Swap the eggs with about 1/3 of vegetable or sunflower oil. This will make the pancakes still light and moist. I normally don’t use butter to make this pancake recipe, but if you wanted to include vegan butter substitute for pancakes you certainly can to make the pancakes extra morish.
GLUTEN FREE PANCAKES RECIPES
This recipe makes 24 pancakes (about 6-7 cm in diameter) on the standard pancake frying pan (see above).
Can I scale up or down this recipe?
Yes, absolutely – you are welcome to half the recipe by halving all the ingredients. The amount of time you will need to prove the batter might not necessarily be halved in time, but it will be a bit quicker if you keep the batter somewhere warm enough.
This recipe is also perfect to double or triple. Again double or triple all the recipe ingredients and leave to rise for the same time as the recipe states. Because you’ve added more yeast the proving time should remain the same, providing that, again, you keep your dough in a warm (not hot) environment.
How to serve this recipe
You know what to do here! But my best advice is to serve the pancakes hot or at least warm – they taste absolutely divine when they are straight from the frying pan!
You can always warm them up in the microwave again (before you add your toppings, yoghurt, sauces or fruit).
Toppings & Sauces Ideas
Enjoy topped with different sweet sauces, yoghurt, peanut butter, nutella, cream, jam or homemade marmalade.
- Pear Simple Syrup >>
- Banana & Honey Curd >>
- Grape Jam (without pectin) >>
- Pumpkin Butter >>
- Apple & Cinnamon Sauce >>
- Orange & Lime Marmalade >>
This is a pretty straightforward recipe, so you shouldn’t come across many problems.
The only thing here to remember is that the proving time might be different for different pancake batters, depending on how warm/cold your kitchen is (or the place you leave your pancake batter to rise).
This recipe and me
I make this recipe regularly as I like the taste of yeasted pancakes and the lightness of the pancake batter.
Can this recipe be made in advance?
Yes, you can make your yeasted pancakes in advance and then either keep them in the fridge in an airtight container (perhaps stored with baking parchment in between each pancake, so that they don’t stick to each other) for 2-3 days.
I would always heat them up in the microwave or oven (180C for 5-10 minutes – depending on the quantity) and serve them warm.
If you make far too many or you can’t finish them in a few days, I’d recommend freezing your pancakes. Freeze them straight away, leaving them on a flat tray (placed in the freezer) and then stack them up with baking or greaseproof paper in between. That way you can easily take them out one by one and have them for breakfast any time you want.
How to store pancakes if you have any leftovers
As if! But if you do have some leftovers, cover your pancakes with another plate (or place them into an airtight container) and keep them in the fridge for 1-2 days or freeze them on the same day. I’ve never had them in the freezer for more than 1-3 months, but I’m sure they will probably last a bit longer if needed.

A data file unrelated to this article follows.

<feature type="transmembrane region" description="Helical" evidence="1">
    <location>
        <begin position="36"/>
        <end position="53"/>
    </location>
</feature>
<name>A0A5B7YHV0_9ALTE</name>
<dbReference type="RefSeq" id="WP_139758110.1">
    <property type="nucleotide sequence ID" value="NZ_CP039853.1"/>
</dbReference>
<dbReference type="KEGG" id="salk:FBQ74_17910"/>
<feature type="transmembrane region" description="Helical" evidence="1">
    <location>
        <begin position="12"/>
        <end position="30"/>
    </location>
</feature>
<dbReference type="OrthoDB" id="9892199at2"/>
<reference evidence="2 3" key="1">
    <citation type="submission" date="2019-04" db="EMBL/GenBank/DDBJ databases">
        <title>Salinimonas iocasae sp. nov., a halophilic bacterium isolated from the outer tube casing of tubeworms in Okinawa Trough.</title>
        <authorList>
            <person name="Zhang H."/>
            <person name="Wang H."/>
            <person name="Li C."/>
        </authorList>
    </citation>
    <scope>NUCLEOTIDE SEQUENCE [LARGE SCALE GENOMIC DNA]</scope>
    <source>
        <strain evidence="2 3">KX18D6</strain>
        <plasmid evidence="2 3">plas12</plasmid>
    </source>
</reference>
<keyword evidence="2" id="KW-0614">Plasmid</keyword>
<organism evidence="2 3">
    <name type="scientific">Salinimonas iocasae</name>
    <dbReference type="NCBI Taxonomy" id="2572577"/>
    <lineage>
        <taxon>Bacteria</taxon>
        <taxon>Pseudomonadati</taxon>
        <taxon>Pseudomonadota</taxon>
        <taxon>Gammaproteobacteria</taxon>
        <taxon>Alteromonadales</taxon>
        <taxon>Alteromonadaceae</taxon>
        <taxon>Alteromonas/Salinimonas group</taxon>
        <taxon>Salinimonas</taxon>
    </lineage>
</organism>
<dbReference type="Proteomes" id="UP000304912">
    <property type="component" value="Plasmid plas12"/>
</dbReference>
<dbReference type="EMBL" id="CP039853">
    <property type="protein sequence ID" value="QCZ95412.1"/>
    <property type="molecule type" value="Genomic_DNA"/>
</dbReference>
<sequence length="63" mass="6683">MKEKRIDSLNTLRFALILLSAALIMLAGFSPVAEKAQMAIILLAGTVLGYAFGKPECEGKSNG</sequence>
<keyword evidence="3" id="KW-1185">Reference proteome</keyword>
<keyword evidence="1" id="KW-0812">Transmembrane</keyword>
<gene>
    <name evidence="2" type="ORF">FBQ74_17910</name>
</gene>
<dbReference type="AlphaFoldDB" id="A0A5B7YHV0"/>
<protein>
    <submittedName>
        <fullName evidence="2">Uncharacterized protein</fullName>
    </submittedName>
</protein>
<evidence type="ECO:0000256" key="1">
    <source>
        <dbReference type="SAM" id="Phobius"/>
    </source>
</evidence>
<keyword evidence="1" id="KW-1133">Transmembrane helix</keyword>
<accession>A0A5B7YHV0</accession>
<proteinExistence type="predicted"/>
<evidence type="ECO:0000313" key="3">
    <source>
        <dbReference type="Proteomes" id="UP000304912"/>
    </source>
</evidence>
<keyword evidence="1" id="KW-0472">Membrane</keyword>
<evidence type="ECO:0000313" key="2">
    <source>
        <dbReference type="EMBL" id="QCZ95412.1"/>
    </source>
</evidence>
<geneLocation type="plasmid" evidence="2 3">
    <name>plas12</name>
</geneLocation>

How to re-heat yeasted pancakes
It’s very easy to re-heat pancakes. Simply microwave them for 30 seconds or so. Check after 30 sec and add more time if needed. You can keep them stacked in a 3-4 to prevent them from overheating or burning.
You can also use the oven switched on about 180C (350F) for 5-10 minutes – depending on the quantity. If you are laying them out individually, make sure your tray goes into an already warm oven so that you don’t dry your pancakes unnecessarily.
Yeast Pancakes with whipped egg white
- pancake pan with 4 cavities or a regular frying pan or griddle
- 300 grams plain flour
- 1 teaspoon dry active yeast
- 4-6 tablespoons caster sugar sugar according to your taste
- 1 large pinch fine salt
- 300-350 ml milk or plant based milk
- 1 teaspoon vanilla essence
- 2 eggs separated if you want to whisk the egg whites separately
- Separate the eggs into egg white and egg yolks. This is an extra step to make your pancakes light and fluffy. You can just add the eggs in as they are if you don’t have the time to whisk them.
- Whisk the egg whites into hard peaks using electric whisk or using a mixer. (or skip this step if adding eggs in whole)
- Measure and mix all the dry ingredients – plain flour, yeast, pinch of salt and sugar.
- Add most of the milk, but keep some just in case the batter is too runny. (the final amount depends on what type of flour and milk you are using, so it’s best to add milk gradually).
- Add the egg yolks (or the whole eggs if not using egg whites separately) and vanilla essence and mix in (you can carry on using the electric whisk for this).
- You should have a slightly thicker batter (if not add more milk).
- Once you are happy with the consistency of your pancake batter, fold in the egg whites gently. (If using the eggs whole skip this step)
- Cover with a teatowel and leave somewhere warm (but not hot) to prove for at least 30 minutes or until the pancake batter roughly doubles in size (or close enough).
- Heat your pancake pan on medium heat and test the first pancake. Taste it and add more sugar, salt or anything else you think your pancake batter needs (more milk if it feels too thick).
- Fry the rest of the pancakes on both sides until they are golden brown.
- Enjoy topped with different sweet sauces, yoghurt, peanut butter, nutella, cream, jam or marmalade.
This blog post was originally written on 18 January 2022 and last updated on 26 October 2022